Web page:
SWAN Hill police are yet to receive any reports of COVID-19 related scams, but are urging the community to be vigilant.
A number of scams have begun to make the rounds in other areas of the state, from a text message with a link on 'where to get tested' that installs malicious software on your phone and calls from people purporting to be from Medicare asking for banking details, to online stores selling fake vaccines or personal protection products which are never delivered.
Senior Sergeant Brad Bennett said police had not yet received reports of scams locally, but urged the community to look out for each other and be aware of scammers trying to take advantage of the ongoing health crisis.
"No reports of scams at this stage, but that will come," he said.
"People need to be vigilant and be careful of price gouging...don't let people rip vulnerable people off.
"None of that should be happening."
With the panic-buying trend persisting across the state, Snr-Sgt Bennett urged people to be wary of purchases, and also to keep commonsense in mind while shopping in store.
He also called on residents to curb the ongoing trend and act in a respectful manner.
"Stop panic buying, there is enough to go around, just do as normal and have a bit of courtesy for other people," he said.
The Australian Competition and Consumer Commission (ACCC) has also urged vigilance, with reports of scams "starting to climb" as scammers play on people's fears.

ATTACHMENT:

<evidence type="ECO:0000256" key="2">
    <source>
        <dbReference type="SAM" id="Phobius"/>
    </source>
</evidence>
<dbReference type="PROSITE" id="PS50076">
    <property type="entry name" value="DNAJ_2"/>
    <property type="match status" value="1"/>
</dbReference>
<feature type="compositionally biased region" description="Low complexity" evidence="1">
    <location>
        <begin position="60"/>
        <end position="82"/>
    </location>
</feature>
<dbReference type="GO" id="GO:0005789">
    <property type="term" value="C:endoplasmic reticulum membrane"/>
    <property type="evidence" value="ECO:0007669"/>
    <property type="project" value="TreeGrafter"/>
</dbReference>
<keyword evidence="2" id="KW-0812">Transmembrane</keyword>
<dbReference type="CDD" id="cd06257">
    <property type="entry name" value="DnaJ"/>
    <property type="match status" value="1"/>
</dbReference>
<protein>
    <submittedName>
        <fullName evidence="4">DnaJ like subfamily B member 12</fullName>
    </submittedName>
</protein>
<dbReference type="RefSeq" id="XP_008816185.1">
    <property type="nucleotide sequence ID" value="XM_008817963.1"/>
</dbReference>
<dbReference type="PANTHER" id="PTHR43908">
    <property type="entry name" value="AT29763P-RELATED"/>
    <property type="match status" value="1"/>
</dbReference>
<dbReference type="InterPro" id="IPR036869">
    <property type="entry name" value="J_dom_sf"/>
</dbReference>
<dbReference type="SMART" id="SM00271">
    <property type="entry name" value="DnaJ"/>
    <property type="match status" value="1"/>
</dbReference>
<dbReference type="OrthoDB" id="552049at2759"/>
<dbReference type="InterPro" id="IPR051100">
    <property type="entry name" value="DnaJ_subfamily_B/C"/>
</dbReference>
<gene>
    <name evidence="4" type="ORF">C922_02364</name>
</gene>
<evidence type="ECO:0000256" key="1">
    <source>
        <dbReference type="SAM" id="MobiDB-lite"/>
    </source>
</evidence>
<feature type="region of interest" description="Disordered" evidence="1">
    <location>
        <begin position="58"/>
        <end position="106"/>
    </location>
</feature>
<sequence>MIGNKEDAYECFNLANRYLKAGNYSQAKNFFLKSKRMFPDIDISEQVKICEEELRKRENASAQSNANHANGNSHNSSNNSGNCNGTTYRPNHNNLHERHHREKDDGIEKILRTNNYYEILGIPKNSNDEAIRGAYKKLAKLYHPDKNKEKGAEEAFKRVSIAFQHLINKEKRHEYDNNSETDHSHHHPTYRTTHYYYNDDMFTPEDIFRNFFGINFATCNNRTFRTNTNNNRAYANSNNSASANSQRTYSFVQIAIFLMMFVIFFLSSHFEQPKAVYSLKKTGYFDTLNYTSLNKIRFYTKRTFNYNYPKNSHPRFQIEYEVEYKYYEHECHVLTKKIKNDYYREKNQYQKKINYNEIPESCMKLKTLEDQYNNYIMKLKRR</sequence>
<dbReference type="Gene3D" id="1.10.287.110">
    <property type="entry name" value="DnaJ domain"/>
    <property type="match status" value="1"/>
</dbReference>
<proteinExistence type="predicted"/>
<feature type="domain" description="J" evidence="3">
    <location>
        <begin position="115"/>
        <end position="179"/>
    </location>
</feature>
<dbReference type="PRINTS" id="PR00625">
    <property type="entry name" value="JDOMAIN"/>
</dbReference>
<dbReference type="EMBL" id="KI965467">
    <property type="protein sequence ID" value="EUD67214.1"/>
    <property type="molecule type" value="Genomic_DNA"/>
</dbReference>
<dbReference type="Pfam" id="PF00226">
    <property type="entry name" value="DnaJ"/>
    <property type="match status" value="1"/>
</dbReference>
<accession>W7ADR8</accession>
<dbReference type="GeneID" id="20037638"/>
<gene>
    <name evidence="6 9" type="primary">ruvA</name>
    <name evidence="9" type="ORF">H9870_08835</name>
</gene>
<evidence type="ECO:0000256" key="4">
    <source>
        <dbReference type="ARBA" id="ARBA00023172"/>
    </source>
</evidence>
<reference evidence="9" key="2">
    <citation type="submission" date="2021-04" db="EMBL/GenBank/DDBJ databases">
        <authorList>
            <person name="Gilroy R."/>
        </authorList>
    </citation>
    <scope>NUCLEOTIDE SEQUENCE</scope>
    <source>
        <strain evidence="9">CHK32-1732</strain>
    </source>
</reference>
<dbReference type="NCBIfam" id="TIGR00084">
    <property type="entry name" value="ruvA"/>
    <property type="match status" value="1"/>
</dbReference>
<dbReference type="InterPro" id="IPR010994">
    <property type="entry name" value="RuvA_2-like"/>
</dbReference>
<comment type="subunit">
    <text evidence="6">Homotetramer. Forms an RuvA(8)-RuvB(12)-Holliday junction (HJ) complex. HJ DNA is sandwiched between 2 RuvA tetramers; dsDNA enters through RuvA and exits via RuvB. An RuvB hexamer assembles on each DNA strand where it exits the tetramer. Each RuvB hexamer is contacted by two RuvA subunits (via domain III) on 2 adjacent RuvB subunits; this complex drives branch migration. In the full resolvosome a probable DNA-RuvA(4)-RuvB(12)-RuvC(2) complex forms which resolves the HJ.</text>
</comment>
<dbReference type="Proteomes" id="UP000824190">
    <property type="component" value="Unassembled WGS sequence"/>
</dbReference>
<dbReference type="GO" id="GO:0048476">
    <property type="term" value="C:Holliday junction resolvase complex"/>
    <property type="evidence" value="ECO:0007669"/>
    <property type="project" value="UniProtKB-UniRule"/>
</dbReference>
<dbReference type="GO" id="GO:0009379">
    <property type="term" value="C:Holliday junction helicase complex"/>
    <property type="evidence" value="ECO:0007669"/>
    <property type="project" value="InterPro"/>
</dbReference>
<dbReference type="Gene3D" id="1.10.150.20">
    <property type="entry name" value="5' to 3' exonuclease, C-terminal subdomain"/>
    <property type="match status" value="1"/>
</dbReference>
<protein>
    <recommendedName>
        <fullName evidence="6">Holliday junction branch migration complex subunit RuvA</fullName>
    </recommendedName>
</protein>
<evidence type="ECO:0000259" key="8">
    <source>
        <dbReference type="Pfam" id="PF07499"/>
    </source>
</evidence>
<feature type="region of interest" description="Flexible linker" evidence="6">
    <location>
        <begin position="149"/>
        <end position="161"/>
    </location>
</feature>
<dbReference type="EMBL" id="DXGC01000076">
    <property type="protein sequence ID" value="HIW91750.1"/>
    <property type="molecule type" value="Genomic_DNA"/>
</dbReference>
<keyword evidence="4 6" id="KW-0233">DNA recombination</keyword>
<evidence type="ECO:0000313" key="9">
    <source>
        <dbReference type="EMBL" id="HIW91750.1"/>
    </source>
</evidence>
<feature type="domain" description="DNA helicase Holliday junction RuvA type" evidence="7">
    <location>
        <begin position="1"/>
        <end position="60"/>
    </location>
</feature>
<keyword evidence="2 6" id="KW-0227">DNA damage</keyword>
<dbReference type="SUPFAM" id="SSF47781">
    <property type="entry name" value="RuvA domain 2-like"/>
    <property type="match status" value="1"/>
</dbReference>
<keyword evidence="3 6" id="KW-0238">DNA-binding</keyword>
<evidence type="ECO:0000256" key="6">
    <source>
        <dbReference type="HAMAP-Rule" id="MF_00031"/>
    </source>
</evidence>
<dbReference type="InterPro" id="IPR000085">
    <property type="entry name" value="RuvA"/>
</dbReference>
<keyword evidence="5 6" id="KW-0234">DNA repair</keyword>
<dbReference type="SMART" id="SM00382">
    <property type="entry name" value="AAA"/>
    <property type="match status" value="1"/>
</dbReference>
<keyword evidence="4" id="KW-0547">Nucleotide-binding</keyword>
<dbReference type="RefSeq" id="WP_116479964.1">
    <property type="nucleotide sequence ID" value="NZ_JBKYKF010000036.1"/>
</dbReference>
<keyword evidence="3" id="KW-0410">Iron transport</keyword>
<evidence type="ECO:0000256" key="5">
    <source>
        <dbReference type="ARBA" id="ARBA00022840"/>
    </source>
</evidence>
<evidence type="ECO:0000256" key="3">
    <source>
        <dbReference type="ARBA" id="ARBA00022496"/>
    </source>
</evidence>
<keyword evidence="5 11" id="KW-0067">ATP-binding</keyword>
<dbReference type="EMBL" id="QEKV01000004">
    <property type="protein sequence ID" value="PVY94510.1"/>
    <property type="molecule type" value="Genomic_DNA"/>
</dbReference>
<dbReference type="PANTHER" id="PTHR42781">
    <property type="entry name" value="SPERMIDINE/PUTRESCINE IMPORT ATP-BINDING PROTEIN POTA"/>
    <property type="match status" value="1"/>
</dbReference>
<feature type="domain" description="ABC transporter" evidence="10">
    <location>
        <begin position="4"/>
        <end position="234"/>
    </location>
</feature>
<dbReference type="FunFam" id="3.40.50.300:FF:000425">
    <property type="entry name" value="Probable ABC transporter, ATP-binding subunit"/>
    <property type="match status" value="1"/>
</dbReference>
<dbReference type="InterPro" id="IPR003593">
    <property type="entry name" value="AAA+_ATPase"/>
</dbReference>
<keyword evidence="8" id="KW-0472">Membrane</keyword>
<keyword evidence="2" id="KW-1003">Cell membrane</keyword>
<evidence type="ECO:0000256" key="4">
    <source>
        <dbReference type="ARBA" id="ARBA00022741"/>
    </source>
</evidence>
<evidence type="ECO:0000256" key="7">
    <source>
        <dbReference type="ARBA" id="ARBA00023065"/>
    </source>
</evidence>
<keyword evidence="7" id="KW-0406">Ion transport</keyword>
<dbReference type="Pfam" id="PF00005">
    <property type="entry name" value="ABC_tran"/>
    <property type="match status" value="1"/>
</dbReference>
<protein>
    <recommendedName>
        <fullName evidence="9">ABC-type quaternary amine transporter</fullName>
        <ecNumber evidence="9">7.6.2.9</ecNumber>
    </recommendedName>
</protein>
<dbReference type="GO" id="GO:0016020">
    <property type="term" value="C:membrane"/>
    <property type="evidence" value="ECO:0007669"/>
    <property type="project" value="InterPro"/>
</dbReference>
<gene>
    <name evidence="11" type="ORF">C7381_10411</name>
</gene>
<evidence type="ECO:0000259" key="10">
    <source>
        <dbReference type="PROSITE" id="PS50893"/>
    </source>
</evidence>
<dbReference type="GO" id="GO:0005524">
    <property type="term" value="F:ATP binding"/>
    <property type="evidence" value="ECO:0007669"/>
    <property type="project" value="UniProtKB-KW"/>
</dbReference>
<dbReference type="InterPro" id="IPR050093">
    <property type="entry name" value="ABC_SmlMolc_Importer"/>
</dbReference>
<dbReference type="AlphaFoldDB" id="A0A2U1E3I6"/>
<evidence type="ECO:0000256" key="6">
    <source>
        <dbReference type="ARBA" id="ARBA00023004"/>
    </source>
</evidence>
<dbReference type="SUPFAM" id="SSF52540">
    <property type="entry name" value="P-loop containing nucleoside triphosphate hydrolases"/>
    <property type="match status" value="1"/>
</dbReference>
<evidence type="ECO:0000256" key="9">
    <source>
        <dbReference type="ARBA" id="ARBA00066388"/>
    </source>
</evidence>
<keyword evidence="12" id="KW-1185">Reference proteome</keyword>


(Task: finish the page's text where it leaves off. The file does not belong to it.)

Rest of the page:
Scamwatch has received multiple reports of phishing scams sent via email or text message that claim to be providing official information on coronavirus but are attempts to try and obtain personal data.
"Unfortunately, scammers are using the uncertainty around COVID-19, or coronavirus, to take advantage of people," ACCC deputy chair Delia Rickard said.
Other scams include people receiving misinformation about cures for coronavirus and investment scams claiming coronavirus has created opportunities to make money.
"We've had a wide variety of scams reported to us, including fake online stores selling products claiming to be a vaccine or cure for coronavirus, and stores selling products such as face masks and not providing the goods," Ms Rickard said.
"There is no known vaccine or cure for coronavirus and a vaccine isn't expected to be available for 18 months. Do not buy any products that claim to prevent or cure you of COVID-19. They simply don't exist.
"Scammers are impersonating official organisations such as the World Health Organization and the Department of Health or legitimate businesses such as travel agents and telecommunications companies."